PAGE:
VIDEO: Microbiome data utilized for broiler performance

Find out what Land O’Lakes’ Peter Karnezos believes broiler producers can learn from the flock's microbiome.

Land O’Lakes senior director of feed additive research Peter Karnezos explores what can be learned from screening a flock’s microbiome

New technologies, predictive modeling and understanding of the broiler microbiome can allow nutritionists and veterinarians to predict flock performance and intervene as soon as a problem occurs, improving performance and profitability.

Peter Karnezos, Land O’Lakes’ senior director for additives research and product development, joins the Chat to discuss how the microbiome is being utilized to identify poultry production challenges early on and how this data is being used to change outcomes.

How microbiome data can be utilized to improve broiler performance from WATT Global Media on Vimeo.

Transcription of Feed Strategy Chat with Peter Karnezos, senior director of feed additive research, Land O’Lakes

Jackie Roembke, editor in chief, WATT Feed Brands/Feed Strategy: Hi, everyone. Welcome to Feed Strategy Chat. I’m your host, Jackie Roembke, editor in chief of WATT Feed Brands and Feed Strategy magazine.

This edition of Feed Strategy Chat is brought to you by WATT Global Media and is your source for the latest news and leading-edge analysis of the global animal feed industry.

Today we are joined on Zoom by Peter Karnezos, Land O’ Lakes’ senior director for additives research and product development. Peter is here to discuss how the microbiome is being utilized to identify poultry production challenges.

Hi Peter, how are you?

Peter Karnezos, Land O’Lakes’ senior director for additives research and product development: Morning, Jackie. Happy New Year.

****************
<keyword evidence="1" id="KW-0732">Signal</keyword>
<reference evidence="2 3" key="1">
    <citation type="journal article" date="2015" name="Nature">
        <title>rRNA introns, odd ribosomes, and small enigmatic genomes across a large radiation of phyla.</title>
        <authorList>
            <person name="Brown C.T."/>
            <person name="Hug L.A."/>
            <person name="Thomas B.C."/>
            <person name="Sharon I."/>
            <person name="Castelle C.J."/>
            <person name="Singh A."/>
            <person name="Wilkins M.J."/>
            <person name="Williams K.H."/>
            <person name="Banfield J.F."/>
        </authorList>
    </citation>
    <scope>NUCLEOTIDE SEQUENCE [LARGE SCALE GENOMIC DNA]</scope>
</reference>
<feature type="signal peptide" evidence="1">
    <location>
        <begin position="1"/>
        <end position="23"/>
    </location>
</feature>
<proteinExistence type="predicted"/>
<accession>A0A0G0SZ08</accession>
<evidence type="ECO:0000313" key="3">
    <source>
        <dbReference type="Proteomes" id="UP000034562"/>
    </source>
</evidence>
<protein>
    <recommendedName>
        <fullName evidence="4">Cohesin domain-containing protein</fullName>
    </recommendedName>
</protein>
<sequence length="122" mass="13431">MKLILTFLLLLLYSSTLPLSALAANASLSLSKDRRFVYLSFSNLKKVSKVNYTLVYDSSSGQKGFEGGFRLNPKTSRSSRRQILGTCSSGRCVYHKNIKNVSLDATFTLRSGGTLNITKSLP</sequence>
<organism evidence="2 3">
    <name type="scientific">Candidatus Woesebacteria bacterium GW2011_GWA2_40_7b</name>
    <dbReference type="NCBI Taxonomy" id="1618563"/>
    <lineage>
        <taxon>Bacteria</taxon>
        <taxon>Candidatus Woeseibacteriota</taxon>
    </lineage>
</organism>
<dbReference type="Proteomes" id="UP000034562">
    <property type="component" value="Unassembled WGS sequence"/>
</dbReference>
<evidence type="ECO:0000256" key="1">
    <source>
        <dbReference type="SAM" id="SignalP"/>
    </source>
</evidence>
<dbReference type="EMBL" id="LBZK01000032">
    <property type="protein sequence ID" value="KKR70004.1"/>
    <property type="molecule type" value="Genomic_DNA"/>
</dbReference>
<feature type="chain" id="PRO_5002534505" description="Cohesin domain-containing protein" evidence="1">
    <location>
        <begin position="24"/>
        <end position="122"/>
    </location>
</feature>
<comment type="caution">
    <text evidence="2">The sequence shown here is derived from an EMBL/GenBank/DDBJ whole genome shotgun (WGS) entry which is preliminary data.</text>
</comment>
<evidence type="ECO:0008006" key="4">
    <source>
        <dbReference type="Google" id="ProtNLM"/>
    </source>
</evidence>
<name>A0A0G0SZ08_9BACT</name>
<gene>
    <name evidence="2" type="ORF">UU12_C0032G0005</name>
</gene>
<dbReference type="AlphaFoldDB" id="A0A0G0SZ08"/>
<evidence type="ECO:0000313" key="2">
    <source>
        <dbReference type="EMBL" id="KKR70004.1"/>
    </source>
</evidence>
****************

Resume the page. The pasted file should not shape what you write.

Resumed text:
Roembke: Yes, Happy New Year to you. Well, let’s get right in to it. As it relates to broiler health and productivity, when you examine the microbiome of a bird, what are you looking for exactly?

Karnezos: What are you looking for really depends on what we want to learn about the current state of a flock’s gut health as indicated by its microbiome, in relation to its future and current performance.

Now, realizing, obviously, that the microbiome is collection of microbiota, at any time a sampling is giving us just a snapshot or a window into the diversity of this gut complex ecosystem. Now, that diversity and complexity will depend on a number of factors, for example, genetics of the bird, the age, its diet, the environment, etc. However, research shows that there’s a significant amount of flux for change in the microbiome. From day of hatch through to about 21 days of age, when the microbiome becomes mature as the gut matures, and the diversity and complexity is at its highest.

With that sort of background and understanding of what to expect with changes within the microbiome, we’re able then to establish what we call microbiome benchmarks. And these benchmarks are essentially the state of being of the microbiome in relation to what we expect the state of being to be.

Let me give you an example of why this is important. So if the microbiome of a 21-day-old boiler looks like the microbiome profile of a 14-day-old breeder, research would indicate that those birds within that flock will perform significantly worse than birds with a more mature microbiome. Obviously, that impacts the product, the performance and outcome of that flock.